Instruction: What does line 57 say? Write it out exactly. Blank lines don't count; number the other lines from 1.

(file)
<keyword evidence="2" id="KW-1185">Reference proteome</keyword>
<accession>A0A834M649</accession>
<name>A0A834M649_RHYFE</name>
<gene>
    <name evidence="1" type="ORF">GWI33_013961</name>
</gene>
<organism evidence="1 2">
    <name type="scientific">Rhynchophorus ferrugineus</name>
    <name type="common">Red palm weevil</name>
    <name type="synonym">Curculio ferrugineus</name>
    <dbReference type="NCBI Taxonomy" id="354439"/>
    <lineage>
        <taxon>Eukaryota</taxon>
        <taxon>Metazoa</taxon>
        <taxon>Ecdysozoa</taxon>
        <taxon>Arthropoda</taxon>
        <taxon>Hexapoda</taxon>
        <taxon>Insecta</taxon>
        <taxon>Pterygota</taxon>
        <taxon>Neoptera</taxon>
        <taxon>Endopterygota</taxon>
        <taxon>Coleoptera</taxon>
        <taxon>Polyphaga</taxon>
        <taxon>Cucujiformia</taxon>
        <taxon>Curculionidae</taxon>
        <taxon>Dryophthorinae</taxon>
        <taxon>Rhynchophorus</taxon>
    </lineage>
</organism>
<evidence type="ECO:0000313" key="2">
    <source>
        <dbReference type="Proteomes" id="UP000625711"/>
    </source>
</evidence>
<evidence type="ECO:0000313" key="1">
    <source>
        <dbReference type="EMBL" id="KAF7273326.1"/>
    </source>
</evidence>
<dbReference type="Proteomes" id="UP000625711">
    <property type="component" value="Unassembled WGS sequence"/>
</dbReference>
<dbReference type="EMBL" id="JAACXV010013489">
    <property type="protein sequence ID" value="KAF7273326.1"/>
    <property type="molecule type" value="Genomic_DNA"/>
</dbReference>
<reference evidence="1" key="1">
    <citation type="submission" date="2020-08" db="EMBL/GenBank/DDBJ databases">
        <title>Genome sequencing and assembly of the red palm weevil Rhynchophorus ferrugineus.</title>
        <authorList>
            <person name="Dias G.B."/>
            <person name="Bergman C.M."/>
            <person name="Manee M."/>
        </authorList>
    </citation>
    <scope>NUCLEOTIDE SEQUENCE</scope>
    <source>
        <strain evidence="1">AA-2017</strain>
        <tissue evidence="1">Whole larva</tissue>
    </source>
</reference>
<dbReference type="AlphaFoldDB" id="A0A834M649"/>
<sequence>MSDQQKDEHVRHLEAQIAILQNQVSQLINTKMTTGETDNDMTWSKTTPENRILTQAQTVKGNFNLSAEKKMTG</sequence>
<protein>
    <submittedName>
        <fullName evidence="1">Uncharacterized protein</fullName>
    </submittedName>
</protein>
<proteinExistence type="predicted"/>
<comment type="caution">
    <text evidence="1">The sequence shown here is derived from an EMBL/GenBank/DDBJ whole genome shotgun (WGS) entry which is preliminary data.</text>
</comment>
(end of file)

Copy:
    <source>